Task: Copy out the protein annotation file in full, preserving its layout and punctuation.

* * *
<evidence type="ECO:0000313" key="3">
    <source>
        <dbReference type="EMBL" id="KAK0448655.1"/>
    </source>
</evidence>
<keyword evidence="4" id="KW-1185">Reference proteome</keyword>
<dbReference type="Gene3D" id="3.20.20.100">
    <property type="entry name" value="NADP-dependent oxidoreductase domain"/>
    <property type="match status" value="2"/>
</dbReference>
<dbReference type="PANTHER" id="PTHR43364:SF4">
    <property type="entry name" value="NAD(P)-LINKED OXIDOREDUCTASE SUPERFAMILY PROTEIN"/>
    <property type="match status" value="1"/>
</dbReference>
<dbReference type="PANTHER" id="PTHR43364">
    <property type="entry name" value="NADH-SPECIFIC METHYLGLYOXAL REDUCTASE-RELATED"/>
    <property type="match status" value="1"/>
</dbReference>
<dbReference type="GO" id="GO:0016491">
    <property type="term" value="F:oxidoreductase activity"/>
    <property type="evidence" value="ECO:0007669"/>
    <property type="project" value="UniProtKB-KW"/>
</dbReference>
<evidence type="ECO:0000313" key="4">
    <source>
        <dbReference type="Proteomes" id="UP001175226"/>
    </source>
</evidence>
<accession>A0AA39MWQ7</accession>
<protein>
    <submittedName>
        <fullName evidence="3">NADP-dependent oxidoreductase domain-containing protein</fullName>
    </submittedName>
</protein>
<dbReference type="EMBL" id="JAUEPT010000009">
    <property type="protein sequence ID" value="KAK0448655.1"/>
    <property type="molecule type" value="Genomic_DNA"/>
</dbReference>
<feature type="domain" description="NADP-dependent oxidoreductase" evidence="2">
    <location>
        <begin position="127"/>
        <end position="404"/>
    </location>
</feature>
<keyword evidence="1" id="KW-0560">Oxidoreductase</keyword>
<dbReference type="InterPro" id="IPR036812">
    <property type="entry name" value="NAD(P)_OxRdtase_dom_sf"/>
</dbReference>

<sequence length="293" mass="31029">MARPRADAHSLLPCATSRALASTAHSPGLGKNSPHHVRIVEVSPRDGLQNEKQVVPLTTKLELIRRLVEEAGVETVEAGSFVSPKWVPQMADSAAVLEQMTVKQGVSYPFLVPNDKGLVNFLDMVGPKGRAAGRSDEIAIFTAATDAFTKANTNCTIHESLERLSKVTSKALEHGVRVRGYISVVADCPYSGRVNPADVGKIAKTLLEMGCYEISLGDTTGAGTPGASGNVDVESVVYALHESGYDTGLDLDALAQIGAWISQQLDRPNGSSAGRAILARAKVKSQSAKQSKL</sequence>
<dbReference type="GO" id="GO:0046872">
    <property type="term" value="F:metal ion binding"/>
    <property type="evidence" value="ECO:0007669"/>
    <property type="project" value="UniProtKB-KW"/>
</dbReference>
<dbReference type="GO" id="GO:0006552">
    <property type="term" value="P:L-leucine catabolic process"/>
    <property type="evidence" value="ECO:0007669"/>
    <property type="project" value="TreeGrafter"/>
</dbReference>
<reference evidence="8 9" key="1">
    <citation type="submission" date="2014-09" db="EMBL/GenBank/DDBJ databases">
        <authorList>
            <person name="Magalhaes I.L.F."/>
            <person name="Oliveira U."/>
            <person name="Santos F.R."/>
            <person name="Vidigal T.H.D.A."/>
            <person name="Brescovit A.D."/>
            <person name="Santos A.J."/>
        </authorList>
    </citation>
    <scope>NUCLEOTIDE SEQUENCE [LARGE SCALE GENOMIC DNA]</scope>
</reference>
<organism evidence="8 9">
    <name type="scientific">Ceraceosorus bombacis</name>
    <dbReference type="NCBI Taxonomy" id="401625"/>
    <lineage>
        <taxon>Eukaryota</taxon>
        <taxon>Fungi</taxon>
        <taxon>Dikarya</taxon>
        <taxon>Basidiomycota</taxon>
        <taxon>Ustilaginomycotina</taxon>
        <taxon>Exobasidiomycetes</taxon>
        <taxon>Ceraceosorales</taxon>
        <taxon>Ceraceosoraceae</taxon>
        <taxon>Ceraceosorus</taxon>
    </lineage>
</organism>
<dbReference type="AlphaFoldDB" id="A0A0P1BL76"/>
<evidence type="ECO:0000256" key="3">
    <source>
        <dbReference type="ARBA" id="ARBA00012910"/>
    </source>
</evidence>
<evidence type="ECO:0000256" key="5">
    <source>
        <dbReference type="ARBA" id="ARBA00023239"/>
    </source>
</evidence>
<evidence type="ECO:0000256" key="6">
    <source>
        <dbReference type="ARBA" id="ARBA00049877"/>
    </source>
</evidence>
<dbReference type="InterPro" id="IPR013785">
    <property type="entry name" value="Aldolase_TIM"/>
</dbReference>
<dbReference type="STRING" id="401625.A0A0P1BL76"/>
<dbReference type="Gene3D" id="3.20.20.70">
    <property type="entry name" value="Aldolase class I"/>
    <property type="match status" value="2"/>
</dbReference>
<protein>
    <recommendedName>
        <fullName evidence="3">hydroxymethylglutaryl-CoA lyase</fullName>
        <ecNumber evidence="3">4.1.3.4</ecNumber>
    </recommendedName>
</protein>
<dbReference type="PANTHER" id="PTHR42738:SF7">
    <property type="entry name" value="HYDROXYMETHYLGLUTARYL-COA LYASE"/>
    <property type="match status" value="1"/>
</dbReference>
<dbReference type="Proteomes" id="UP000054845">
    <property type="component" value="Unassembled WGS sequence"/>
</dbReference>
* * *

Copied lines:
<evidence type="ECO:0000313" key="3">
    <source>
        <dbReference type="EMBL" id="KAK0448655.1"/>
    </source>
</evidence>
<keyword evidence="4" id="KW-1185">Reference proteome</keyword>
<dbReference type="Gene3D" id="3.20.20.100">
    <property type="entry name" value="NADP-dependent oxidoreductase domain"/>
    <property type="match status" value="2"/>
</dbReference>
<dbReference type="PANTHER" id="PTHR43364:SF4">
    <property type="entry name" value="NAD(P)-LINKED OXIDOREDUCTASE SUPERFAMILY PROTEIN"/>
    <property type="match status" value="1"/>
</dbReference>
<dbReference type="PANTHER" id="PTHR43364">
    <property type="entry name" value="NADH-SPECIFIC METHYLGLYOXAL REDUCTASE-RELATED"/>
    <property type="match status" value="1"/>
</dbReference>
<dbReference type="GO" id="GO:0016491">
    <property type="term" value="F:oxidoreductase activity"/>
    <property type="evidence" value="ECO:0007669"/>
    <property type="project" value="UniProtKB-KW"/>
</dbReference>
<evidence type="ECO:0000313" key="4">
    <source>
        <dbReference type="Proteomes" id="UP001175226"/>
    </source>
</evidence>
<accession>A0AA39MWQ7</accession>
<protein>
    <submittedName>
        <fullName evidence="3">NADP-dependent oxidoreductase domain-containing protein</fullName>
    </submittedName>
</protein>
<dbReference type="EMBL" id="JAUEPT010000009">
    <property type="protein sequence ID" value="KAK0448655.1"/>
    <property type="molecule type" value="Genomic_DNA"/>
</dbReference>
<feature type="domain" description="NADP-dependent oxidoreductase" evidence="2">
    <location>
        <begin position="127"/>
        <end position="404"/>
    </location>
</feature>
<keyword evidence="1" id="KW-0560">Oxidoreductase</keyword>
<dbReference type="InterPro" id="IPR036812">
    <property type="entry name" value="NAD(P)_OxRdtase_dom_sf"/>
</dbReference>

<sequence length="293" mass="31029">MARPRADAHSLLPCATSRALASTAHSPGLGKNSPHHVRIVEVSPRDGLQNEKQVVPLTTKLELIRRLVEEAGVETVEAGSFVSPKWVPQMADSAAVLEQMTVKQGVSYPFLVPNDKGLVNFLDMVGPKGRAAGRSDEIAIFTAATDAFTKANTNCTIHESLERLSKVTSKALEHGVRVRGYISVVADCPYSGRVNPADVGKIAKTLLEMGCYEISLGDTTGAGTPGASGNVDVESVVYALHESGYDTGLDLDALAQIGAWISQQLDRPNGSSAGRAILARAKVKSQSAKQSKL</sequence>
<dbReference type="GO" id="GO:0046872">
    <property type="term" value="F:metal ion binding"/>
    <property type="evidence" value="ECO:0007669"/>
    <property type="project" value="UniProtKB-KW"/>
</dbReference>
<dbReference type="GO" id="GO:0006552">
    <property type="term" value="P:L-leucine catabolic process"/>
    <property type="evidence" value="ECO:0007669"/>
    <property type="project" value="TreeGrafter"/>
</dbReference>
<reference evidence="8 9" key="1">
    <citation type="submission" date="2014-09" db="EMBL/GenBank/DDBJ databases">
        <authorList>
            <person name="Magalhaes I.L.F."/>
            <person name="Oliveira U."/>
            <person name="Santos F.R."/>
            <person name="Vidigal T.H.D.A."/>
            <person name="Brescovit A.D."/>
            <person name="Santos A.J."/>
        </authorList>
    </citation>
    <scope>NUCLEOTIDE SEQUENCE [LARGE SCALE GENOMIC DNA]</scope>
</reference>
<organism evidence="8 9">
    <name type="scientific">Ceraceosorus bombacis</name>
    <dbReference type="NCBI Taxonomy" id="401625"/>
    <lineage>
        <taxon>Eukaryota</taxon>
        <taxon>Fungi</taxon>
        <taxon>Dikarya</taxon>
        <taxon>Basidiomycota</taxon>
        <taxon>Ustilaginomycotina</taxon>
        <taxon>Exobasidiomycetes</taxon>
        <taxon>Ceraceosorales</taxon>
        <taxon>Ceraceosoraceae</taxon>
        <taxon>Ceraceosorus</taxon>
    </lineage>
</organism>
<dbReference type="AlphaFoldDB" id="A0A0P1BL76"/>
<evidence type="ECO:0000256" key="3">
    <source>
        <dbReference type="ARBA" id="ARBA00012910"/>
    </source>
</evidence>
<evidence type="ECO:0000256" key="5">
    <source>
        <dbReference type="ARBA" id="ARBA00023239"/>
    </source>
</evidence>
<evidence type="ECO:0000256" key="6">
    <source>
        <dbReference type="ARBA" id="ARBA00049877"/>
    </source>
</evidence>
<dbReference type="InterPro" id="IPR013785">
    <property type="entry name" value="Aldolase_TIM"/>
</dbReference>
<dbReference type="STRING" id="401625.A0A0P1BL76"/>
<dbReference type="Gene3D" id="3.20.20.70">
    <property type="entry name" value="Aldolase class I"/>
    <property type="match status" value="2"/>
</dbReference>
<protein>
    <recommendedName>
        <fullName evidence="3">hydroxymethylglutaryl-CoA lyase</fullName>
        <ecNumber evidence="3">4.1.3.4</ecNumber>
    </recommendedName>
</protein>
<dbReference type="PANTHER" id="PTHR42738:SF7">
    <property type="entry name" value="HYDROXYMETHYLGLUTARYL-COA LYASE"/>
    <property type="match status" value="1"/>
</dbReference>
<dbReference type="Proteomes" id="UP000054845">
    <property type="component" value="Unassembled WGS sequence"/>
</dbReference>